The US antitrust regulators are reportedly looking into Apple’s subscription service rules for the App Store are anticompetitive and illegal under US law, according to Reuters. The main issue of contention is that the standard streaming music price of $9.99 per month is not attainable for Apple Music competitors as App Store rules enforce a 30% cut of all revenues made from within apps.
This means that streaming companies either have to take on significant profit cuts to stay at the $9.99 mark or charge more in the App Store to account for the 30% margin. The argument is that consumers will not want to pay $12.99 (approximately $9.99 with a 30% increase) per month for a streaming music service when they can readily buy Apple Music for $9.99.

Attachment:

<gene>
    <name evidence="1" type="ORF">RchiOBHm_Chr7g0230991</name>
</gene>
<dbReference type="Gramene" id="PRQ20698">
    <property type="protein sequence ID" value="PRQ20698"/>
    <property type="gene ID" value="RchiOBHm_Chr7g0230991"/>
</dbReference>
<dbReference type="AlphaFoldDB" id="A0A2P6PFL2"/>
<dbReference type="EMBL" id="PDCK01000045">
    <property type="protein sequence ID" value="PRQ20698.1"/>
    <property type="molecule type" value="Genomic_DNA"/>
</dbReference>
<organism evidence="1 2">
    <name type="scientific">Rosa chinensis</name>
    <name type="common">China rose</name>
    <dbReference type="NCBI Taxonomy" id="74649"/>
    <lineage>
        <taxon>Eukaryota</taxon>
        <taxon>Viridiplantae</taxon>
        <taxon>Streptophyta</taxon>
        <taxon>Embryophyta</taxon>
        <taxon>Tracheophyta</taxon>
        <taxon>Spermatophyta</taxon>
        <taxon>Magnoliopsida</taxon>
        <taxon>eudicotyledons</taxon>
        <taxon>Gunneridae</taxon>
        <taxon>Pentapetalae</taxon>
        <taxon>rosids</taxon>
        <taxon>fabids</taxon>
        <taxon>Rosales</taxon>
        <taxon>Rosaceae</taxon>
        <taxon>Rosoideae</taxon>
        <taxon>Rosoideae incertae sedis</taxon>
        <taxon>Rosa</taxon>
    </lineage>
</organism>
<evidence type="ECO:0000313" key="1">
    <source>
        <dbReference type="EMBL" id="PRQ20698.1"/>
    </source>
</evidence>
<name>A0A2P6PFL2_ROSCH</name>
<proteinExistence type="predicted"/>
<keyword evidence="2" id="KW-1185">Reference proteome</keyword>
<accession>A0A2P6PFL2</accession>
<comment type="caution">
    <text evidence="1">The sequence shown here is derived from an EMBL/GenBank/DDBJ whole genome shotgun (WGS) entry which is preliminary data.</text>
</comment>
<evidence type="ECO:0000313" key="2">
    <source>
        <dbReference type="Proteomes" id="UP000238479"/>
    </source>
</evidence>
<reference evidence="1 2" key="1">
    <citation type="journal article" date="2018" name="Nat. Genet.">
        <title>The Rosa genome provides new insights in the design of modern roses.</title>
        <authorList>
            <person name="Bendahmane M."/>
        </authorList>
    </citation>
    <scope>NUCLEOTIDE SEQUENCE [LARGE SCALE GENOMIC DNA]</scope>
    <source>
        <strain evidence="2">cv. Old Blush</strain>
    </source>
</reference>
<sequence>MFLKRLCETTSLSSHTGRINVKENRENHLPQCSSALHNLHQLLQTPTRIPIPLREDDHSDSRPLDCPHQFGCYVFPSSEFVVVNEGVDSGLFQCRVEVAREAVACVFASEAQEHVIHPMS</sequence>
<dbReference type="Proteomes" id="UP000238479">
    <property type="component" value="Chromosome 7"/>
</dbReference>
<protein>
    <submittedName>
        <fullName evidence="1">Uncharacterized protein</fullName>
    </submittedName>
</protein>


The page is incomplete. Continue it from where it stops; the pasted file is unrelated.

The class-action lawsuit against Apple over alleged anticompetitive behavior in how the iPod handled songs from third-party much stores is finally in the hands of a jury. Following last week’s final witness testimony, the jury has started deliberations in the decade-old case.
The evidence and testimony in this case have given us quite a bit of insight into the way Apple operated ten years ago with regards to its iPod and iTunes business. Former CEO Steve Jobs took jabs at rival Real Networks in a videotaped deposition (which the media wants the public to see, but Apple doesn’t). We also learned details of Apple’s contracts with record labels.